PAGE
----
Date: February 8th 1961
Venue: The Midland Hotel, Birmingham
Sponsor: Dr. M.A. Screech
Minutes of the Rabelaisian Dinner
The standard established by the Club was, to say the least, maintained by the Rabelaisian Dinner, held at the Midland Hotel, Birmingham, on February 8th, 1961. Unhappily the Club’s Chairman was absent, summoned (so his deputy explained) to a consultation in Nigeria.
The vice-chairman, Mr. Michael Clapham, presided with gusto over proceedings which he had been closely concerned in arranging. Prime credit for the success of an unforgettable feast belonged to the guest-sponsor, Dr. M.A. Screech, of the University of Birmlngham, author of The Rabelaisian Marriage. Guests of the Club were Mons. Jean Lapierre, Consul for France in Birmingham, Mr. W.G. Moore, Fellow of St. John‘s College, Oxford, and Mr. J.M. Milner, of Birmingham University.
At the reception washing basins were provided and a note on etiquette was circulated. This absolved us from wearing our hats at dinner and warned us not to eat our plates – which were made of bread. A copy of the note is inserted in these minutes.
Authentic Rillettes de Tours were served at the reception. As the sponsor commented later, Rabelais loved to bring sausages into his novel; for one reason, being so meaty and thus the opposite of fish, they came to stand to him for Protestants.
The dinner was served on wood trestle tables, bare, but well scrubbed, and lit by candles stuck into wine bottles. The chairman welcomed the Club‘s guests.
In his introductory remarks Dr. Screech said that today Rabelais meant two things, especially to those who had not read him: lavatory humour and gluttony. But in fact, he used obscenity only for comic condemnation. He was against gluttony. He mentioned belly-worship constantly in order to satirize it.
So a menu based on Rabelais‘ novel would be a menu he disapproved of. Worse, it would be dull; for instance, he particularly attacks monks for their love of what turns out, after scholarly research, to be bread and dripping. Rabelais, thank goodness, was not against good food. The meal that night was one he might have eaten himself at his home near Chinon in Touraine.
Commenting subsequently between courses, the sponsor said that tripe was a popular dish in Touraine. The Tripes Gargamelle on our menu was a reminder that it was over-indulgence in tripe that brought on the labouring pains was of Gargantua’s mother. Who but Rabelais would have used tripe to tell a comic story on which to hang a seriously Evangelical definition of true Faith?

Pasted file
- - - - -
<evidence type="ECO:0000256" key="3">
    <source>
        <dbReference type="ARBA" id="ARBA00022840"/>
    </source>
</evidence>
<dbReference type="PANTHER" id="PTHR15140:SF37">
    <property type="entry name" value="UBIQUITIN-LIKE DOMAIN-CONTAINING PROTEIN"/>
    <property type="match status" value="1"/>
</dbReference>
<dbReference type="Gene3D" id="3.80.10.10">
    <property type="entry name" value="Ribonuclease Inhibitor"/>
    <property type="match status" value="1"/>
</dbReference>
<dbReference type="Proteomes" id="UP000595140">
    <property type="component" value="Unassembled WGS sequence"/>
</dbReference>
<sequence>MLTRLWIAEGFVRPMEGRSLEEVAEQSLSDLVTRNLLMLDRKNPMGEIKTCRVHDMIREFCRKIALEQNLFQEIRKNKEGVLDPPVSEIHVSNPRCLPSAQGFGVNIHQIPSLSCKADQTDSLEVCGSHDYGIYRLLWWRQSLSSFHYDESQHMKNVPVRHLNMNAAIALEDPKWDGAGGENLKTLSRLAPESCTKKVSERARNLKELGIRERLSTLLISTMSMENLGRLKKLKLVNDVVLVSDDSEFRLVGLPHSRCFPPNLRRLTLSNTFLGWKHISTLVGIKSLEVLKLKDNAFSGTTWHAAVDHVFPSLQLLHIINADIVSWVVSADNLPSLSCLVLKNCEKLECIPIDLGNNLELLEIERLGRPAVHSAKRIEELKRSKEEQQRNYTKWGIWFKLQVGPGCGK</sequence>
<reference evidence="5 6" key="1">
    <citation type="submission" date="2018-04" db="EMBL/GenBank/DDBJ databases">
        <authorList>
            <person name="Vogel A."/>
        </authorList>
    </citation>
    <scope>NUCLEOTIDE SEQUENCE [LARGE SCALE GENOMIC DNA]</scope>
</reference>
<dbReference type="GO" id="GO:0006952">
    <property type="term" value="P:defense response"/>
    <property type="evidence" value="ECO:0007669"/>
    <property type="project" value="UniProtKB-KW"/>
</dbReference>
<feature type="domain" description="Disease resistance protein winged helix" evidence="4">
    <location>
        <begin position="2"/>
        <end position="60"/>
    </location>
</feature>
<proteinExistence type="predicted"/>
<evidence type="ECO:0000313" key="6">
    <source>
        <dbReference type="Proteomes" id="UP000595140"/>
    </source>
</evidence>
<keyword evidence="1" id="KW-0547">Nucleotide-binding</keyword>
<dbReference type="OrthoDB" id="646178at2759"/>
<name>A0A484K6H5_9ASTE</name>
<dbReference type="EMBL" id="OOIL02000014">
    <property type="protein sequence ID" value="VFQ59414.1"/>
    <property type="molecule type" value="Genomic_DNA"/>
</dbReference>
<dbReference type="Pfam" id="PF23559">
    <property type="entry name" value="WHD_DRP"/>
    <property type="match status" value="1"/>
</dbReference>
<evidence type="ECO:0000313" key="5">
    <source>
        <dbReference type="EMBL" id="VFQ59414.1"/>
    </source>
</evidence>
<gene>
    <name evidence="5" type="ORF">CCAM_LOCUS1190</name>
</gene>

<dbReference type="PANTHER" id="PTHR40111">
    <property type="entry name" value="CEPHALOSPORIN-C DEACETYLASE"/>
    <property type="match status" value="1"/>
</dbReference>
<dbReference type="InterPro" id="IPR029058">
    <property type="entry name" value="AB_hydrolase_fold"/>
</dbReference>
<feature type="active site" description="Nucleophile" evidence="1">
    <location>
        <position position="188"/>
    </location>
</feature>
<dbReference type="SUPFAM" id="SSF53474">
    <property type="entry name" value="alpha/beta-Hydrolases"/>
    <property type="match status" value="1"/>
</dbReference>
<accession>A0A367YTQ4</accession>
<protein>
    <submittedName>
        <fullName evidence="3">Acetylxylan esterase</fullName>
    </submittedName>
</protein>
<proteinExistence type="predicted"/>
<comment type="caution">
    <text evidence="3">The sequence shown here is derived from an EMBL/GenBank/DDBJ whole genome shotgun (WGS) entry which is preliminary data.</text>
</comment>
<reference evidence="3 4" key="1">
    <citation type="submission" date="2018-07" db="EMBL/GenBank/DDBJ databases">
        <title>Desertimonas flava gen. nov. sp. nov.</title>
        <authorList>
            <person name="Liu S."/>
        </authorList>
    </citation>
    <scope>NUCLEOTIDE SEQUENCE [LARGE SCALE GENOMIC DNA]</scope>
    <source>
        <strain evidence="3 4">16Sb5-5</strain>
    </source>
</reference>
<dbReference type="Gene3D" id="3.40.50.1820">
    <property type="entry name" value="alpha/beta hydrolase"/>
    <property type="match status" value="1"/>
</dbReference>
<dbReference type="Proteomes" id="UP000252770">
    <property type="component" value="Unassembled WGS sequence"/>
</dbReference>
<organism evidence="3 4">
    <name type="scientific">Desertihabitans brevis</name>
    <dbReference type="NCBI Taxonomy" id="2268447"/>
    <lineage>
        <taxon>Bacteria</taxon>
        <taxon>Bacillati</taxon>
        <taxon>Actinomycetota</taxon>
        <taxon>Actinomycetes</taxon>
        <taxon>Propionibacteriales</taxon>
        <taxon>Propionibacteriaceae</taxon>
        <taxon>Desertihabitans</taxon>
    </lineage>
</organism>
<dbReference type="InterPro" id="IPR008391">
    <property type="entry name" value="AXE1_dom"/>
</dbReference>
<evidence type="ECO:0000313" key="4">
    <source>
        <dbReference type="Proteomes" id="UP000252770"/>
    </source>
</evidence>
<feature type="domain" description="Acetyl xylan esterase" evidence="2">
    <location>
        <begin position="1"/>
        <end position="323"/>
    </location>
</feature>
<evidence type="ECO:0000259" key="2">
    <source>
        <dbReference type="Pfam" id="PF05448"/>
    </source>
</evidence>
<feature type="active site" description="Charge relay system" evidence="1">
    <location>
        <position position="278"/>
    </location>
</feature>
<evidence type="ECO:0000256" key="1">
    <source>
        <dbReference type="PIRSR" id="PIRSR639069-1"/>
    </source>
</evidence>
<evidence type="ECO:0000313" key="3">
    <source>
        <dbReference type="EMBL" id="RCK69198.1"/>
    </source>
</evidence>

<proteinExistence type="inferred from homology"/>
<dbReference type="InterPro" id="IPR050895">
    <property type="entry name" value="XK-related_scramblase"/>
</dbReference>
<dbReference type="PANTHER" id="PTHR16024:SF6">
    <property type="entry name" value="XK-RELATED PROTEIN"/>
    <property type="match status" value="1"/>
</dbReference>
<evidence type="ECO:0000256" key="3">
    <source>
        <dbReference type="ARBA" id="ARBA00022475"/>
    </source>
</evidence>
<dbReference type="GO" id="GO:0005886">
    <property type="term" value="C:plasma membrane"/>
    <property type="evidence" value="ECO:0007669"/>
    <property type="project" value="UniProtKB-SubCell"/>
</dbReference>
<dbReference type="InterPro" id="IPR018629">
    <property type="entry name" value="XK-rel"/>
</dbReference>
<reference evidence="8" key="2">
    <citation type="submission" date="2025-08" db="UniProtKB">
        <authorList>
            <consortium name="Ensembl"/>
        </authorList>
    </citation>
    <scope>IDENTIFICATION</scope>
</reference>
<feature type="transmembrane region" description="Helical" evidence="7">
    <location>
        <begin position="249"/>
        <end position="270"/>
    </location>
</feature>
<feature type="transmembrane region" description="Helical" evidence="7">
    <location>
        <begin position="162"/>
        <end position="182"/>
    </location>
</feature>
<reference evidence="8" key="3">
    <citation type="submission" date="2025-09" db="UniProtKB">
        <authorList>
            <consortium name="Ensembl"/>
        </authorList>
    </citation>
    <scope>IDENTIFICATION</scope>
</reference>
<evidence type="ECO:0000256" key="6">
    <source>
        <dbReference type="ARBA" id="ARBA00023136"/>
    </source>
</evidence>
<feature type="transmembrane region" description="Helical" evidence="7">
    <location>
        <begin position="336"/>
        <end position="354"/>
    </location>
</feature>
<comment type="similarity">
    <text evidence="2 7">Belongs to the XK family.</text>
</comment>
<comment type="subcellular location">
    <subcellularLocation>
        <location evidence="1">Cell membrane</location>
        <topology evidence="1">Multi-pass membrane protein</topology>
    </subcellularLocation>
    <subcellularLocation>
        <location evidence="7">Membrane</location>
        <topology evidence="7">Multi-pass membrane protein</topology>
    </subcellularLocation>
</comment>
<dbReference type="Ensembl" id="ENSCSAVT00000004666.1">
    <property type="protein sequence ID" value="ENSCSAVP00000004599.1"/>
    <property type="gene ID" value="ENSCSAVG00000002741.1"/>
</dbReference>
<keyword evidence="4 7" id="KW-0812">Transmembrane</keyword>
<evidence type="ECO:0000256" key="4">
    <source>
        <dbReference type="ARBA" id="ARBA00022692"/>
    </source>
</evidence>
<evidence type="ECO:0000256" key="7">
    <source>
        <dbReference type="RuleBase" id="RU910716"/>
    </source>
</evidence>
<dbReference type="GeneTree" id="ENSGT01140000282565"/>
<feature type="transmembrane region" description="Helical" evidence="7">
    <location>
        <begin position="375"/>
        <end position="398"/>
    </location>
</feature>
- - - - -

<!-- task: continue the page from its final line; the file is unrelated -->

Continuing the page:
The Vouvray white wine, served with the tripe, and the Bourgeuil, drunk later were both from the Loire valley in Rabelais’ own country.
Steak and oysters followed, eaten, like all the night’s dishes with knife and fingers – with the possible addition of a spoon for very delicate diners.
Then came venison patés, together with duck and chicken heaped on our plates of bread. . “Fingers, please”, the sponsor urged, “and dip your meat whenever you will in the sauce”. Members dipped. A long period elapsed before fingers were finally wiped and the company was at leisure to attend to the sponsor again.
Cheese before pudding. In Rabelais’ time, as well as to-day, goat cheese was a speciality of Touraine. The sweet, a favourite country pudding, was dried grapes soaked in liquor and mixed with cream. The grapes might have been prunes.
“The dinner will have been a success”, the sponsor concluded, “if people have talked and laughed a lot”. He could have had no anxiety about that. “It is better to write of laughter than of tears”, said Rabelais, “for laughter is the proper quality of Man”. By that measure the Club is full of proper men.
The chairman‘s expression of the Club’s thanks to Dr. Screech was most warmly applauded. He summoned the Head Chef, Mr. Mackie, to drink a glass with the Club, and voiced our gratitude to Mr. Phillips, Manager of the hotel, for all the pains he had taken.
The were 58 members were present.